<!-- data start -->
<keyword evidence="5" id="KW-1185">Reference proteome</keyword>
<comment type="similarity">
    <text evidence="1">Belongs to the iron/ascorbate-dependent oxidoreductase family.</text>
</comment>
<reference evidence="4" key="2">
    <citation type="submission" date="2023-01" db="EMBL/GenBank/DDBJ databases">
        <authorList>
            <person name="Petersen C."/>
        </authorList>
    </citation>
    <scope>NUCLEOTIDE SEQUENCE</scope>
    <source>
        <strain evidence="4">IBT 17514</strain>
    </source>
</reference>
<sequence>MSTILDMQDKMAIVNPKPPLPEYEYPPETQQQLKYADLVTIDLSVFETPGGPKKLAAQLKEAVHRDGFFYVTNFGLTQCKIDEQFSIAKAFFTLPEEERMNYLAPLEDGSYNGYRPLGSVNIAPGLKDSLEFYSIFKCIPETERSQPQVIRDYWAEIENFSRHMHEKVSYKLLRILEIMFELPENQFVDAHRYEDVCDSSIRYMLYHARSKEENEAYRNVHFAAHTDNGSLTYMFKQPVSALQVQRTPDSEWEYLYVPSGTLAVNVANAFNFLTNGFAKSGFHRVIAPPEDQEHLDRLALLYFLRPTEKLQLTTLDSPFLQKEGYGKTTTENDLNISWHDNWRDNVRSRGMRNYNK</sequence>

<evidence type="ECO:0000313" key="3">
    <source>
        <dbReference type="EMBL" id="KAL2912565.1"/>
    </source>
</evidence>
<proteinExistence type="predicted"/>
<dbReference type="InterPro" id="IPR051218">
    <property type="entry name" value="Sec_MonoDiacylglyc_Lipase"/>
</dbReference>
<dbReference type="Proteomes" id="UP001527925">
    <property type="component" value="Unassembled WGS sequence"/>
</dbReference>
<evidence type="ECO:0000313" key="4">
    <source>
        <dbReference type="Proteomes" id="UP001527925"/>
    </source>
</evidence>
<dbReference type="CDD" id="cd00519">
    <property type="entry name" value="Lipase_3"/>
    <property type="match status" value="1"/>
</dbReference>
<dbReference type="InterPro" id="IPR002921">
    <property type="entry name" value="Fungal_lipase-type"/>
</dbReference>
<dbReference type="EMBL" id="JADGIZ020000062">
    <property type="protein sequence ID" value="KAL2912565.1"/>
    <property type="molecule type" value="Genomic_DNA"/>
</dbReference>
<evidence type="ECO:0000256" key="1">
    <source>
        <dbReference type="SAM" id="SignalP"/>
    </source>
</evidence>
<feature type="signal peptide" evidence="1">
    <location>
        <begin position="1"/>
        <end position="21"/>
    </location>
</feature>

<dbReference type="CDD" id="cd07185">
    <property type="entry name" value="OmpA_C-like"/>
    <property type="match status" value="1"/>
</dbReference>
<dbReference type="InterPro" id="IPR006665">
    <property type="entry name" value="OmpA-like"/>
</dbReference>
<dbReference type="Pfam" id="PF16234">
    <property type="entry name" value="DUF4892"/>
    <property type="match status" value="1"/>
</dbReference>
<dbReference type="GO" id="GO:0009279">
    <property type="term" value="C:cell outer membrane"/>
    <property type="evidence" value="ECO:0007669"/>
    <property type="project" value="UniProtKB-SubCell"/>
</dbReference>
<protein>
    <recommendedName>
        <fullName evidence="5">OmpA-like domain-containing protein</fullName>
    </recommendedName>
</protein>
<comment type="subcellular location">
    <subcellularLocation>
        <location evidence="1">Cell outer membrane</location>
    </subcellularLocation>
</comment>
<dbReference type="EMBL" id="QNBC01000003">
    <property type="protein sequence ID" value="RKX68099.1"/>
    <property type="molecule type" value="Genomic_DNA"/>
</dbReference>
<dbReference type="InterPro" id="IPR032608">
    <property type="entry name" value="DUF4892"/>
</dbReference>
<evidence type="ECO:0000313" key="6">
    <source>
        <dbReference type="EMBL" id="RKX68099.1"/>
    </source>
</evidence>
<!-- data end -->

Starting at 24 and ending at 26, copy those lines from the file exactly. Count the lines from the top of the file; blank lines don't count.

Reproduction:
    <property type="entry name" value="Sec_MonoDiacylglyc_Lipase"/>
</dbReference>
<dbReference type="Proteomes" id="UP001527925">